Of course, the friends and defenders of Ms. Kercher's family feel rather differently, and tend to speak favourably of the Italian system. And in an appeal, as seen today in Perugia, the system can work in favour of the accused: Unlike in the Anglo-American system, where appeals can only consider the legal arguments and methods of the lower court, Italian appeal courts can rehear all the evidence and arguments in the case – which is what is happening on Monday.

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If the Anglo-American anger at the inquisitorial system sounds familiar, it could be because a very similar tone of vitriol was sounded over the summer as former International Monetary Fund boss and French political grandee Dominique Strauss-Kahn faced charges of sexual assault against a New York hotel maid.

Europeans looked at the adversarial judicial system used in English-speaking countries with shock and dismay. In that system, the prosecution and defence are both allowed an equal say, and an equal chance to denounce or defend the accused, before a neutral judge and jury who are simply asked to weigh the strongest argument. There is no central effort to determine the absolute truth of the case; it is assumed that this truth will emerge from the process of deliberation and evidence presentation between the two sides.

To European ears – such as those of the celebrity philosopher Bernard-Henri Lévy, who spoke out against the case – this sounded grossly unfair to Mr. Strauss-Kahn, who was paraded before cameras and subjected to lurid accusations from the prosecutor. In an inquisitive system, they argued, the judge would have dismissed the accusations before they had a chance to damage the reputation of Mr. Strauss-Kahn. In New York, the charges were only thrown out afterward.

"I am troubled by a system of justice modestly termed "adversary," meaning that anyone can come along and accuse another fellow of any crime – and it will be up to the accused to prove that the accusation is false and without basis in fact," Mr. Lévy wrote.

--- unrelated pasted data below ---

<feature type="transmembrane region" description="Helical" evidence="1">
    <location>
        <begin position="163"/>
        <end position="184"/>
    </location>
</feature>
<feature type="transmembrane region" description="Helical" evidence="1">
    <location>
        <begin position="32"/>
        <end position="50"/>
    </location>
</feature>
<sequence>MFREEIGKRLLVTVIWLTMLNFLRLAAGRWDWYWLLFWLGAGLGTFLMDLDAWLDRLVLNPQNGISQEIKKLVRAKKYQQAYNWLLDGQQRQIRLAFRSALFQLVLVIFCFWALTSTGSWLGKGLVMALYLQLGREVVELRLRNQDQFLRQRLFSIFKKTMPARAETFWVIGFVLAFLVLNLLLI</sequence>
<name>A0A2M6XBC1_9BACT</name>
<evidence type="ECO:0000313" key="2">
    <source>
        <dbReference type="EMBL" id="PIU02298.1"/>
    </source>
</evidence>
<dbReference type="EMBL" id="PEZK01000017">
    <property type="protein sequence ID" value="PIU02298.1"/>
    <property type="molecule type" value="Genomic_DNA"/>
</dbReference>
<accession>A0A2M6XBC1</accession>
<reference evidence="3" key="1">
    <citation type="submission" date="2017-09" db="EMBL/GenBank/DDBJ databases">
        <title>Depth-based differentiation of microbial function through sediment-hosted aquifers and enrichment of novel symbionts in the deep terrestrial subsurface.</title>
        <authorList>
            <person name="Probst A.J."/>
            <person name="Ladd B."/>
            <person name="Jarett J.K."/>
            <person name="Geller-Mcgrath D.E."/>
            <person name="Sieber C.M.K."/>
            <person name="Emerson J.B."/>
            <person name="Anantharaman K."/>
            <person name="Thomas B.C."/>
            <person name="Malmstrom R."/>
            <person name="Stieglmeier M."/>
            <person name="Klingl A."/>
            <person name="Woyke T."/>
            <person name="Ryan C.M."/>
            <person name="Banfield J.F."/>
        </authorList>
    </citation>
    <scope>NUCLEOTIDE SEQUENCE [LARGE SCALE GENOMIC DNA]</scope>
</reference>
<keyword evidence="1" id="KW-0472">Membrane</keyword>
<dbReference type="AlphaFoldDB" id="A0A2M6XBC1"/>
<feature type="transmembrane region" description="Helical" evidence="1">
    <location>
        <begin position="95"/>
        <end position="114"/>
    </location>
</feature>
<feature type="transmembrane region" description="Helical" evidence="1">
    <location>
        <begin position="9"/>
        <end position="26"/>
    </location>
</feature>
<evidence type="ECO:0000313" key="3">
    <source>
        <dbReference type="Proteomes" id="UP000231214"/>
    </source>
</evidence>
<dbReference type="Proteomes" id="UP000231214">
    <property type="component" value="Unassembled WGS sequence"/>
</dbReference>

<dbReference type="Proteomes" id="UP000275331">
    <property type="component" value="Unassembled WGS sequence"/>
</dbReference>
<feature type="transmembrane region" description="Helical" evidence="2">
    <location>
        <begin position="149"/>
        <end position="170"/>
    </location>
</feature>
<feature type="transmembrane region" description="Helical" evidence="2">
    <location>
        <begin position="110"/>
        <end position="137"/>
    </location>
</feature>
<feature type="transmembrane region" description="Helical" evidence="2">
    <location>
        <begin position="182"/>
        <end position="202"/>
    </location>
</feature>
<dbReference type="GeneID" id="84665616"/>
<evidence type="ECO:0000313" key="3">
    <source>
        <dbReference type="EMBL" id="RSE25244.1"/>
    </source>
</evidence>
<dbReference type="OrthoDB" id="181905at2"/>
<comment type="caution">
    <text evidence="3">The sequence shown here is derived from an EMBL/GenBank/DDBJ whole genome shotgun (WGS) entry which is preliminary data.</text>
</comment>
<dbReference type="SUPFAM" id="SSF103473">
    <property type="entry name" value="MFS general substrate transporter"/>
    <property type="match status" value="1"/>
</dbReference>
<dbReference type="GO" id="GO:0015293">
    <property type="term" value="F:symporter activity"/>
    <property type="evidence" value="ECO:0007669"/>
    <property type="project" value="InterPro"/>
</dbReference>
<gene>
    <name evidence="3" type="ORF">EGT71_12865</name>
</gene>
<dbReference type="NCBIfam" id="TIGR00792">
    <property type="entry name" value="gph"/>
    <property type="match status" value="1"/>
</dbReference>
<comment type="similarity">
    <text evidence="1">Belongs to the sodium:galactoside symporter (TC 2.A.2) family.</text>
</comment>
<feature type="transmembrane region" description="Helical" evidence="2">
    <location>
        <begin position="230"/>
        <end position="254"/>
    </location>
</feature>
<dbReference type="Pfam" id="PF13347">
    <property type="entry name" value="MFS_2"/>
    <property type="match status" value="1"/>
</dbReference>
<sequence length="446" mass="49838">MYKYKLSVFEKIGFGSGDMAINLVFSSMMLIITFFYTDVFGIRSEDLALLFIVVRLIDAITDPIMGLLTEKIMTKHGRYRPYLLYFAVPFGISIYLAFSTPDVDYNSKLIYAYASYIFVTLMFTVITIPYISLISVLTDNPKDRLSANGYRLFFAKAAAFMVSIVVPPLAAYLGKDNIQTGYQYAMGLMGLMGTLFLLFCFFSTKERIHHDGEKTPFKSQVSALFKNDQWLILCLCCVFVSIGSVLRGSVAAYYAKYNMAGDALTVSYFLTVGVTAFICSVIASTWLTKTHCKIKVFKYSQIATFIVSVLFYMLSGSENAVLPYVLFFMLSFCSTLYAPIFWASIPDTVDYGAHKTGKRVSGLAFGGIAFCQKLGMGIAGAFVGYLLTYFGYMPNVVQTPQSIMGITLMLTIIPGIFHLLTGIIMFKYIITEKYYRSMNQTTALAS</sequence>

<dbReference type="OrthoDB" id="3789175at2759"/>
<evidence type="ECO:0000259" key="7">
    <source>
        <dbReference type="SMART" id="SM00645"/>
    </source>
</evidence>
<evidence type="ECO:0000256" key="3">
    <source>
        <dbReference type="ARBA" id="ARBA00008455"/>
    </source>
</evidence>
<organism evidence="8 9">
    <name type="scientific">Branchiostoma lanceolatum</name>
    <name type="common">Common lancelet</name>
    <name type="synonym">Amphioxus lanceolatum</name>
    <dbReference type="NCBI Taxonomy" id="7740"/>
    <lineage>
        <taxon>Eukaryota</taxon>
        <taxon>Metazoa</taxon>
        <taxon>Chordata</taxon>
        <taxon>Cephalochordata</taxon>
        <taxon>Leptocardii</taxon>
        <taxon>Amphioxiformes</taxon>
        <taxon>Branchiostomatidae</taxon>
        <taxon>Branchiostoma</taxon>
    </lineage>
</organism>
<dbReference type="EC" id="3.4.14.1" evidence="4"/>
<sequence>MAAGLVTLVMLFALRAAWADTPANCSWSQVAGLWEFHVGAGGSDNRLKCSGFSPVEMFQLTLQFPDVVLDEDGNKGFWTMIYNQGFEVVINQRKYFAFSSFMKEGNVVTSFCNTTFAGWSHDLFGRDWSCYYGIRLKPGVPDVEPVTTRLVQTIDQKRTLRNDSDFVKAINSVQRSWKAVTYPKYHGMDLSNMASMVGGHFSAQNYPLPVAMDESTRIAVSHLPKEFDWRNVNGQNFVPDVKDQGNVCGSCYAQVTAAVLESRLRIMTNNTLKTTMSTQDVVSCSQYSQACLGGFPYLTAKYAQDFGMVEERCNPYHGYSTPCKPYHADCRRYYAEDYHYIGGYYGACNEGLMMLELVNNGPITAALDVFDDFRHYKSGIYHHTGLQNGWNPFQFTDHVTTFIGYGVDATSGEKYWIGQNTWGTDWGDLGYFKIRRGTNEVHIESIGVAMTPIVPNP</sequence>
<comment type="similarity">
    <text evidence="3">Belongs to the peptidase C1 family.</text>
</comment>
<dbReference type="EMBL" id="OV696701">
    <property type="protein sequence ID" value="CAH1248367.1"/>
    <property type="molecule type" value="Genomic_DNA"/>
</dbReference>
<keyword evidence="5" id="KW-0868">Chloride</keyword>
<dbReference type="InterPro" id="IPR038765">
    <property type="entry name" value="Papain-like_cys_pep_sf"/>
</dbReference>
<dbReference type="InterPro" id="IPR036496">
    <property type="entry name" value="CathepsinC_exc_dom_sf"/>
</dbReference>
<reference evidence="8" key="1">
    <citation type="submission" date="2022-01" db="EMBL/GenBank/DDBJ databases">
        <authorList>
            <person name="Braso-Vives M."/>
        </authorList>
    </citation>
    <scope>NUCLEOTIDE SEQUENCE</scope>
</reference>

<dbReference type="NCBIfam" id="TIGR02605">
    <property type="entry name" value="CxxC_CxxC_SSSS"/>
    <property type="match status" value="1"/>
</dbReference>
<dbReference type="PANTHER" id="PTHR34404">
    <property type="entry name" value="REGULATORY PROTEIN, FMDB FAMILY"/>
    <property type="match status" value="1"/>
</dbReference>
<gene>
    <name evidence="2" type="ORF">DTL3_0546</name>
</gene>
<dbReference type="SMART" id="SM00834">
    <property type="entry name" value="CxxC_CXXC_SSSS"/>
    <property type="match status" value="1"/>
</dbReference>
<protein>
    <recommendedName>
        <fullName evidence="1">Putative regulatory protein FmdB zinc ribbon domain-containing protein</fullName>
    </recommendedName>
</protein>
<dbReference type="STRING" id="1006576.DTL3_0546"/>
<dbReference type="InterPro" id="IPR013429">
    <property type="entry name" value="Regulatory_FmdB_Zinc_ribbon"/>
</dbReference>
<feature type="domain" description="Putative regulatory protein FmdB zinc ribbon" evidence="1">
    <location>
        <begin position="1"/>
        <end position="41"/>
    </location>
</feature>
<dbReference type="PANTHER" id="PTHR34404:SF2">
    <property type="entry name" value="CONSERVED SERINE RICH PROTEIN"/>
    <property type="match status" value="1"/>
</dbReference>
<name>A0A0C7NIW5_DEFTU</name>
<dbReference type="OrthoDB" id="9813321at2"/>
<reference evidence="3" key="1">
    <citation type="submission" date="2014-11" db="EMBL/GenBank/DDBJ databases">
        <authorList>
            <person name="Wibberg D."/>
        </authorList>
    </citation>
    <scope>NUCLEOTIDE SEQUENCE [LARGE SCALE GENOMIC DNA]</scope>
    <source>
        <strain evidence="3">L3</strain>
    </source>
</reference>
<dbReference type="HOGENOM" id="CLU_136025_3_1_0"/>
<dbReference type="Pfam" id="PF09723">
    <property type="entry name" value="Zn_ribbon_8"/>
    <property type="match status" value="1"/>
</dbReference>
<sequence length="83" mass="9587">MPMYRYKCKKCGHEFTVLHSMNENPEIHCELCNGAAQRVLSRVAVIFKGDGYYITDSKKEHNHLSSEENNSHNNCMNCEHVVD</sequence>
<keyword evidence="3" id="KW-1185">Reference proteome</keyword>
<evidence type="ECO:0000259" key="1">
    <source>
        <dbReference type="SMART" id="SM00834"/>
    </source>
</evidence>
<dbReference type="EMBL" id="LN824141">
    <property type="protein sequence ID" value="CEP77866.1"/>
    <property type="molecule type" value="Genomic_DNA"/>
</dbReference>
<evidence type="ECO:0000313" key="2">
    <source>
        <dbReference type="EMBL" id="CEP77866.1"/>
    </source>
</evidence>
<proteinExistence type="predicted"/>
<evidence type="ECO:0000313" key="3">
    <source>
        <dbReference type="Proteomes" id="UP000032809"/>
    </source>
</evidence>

For Europeans, the shock of the English-speaking system is that there is nobody responsible for declaring the absolute truth. O.J. Simpson, to name one oft-cited example, walked free not because he was absolutely innocent, but because the prosecution failed to present a strong argument and showed themselves to have a racial bias.

For North Americans and Britons, the problem with the European system is that prosecutors and defendants are not equal: When highly questionable evidence about Ms. Knox was presented to the court, the judge did not challenge or dismiss it because the judge is also the prosecutor.

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Monday's appeal verdict seemed set to widen that divide: Italians, who tend to see this as a case of a wealthy American buying an acquittal, reacted angrily.

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About the Author
International-Affairs Columnist

Doug Saunders writes the Globe and Mail's international-affairs column, and also serves as the paper's online opinion and debate editor. He has been a writer with the Globe since 1995, and has extensive experience as a foreign correspondent, having run the Globe's foreign bureaus in Los Angeles and London.He was born in Hamilton, Ontario, and educated in Toronto. More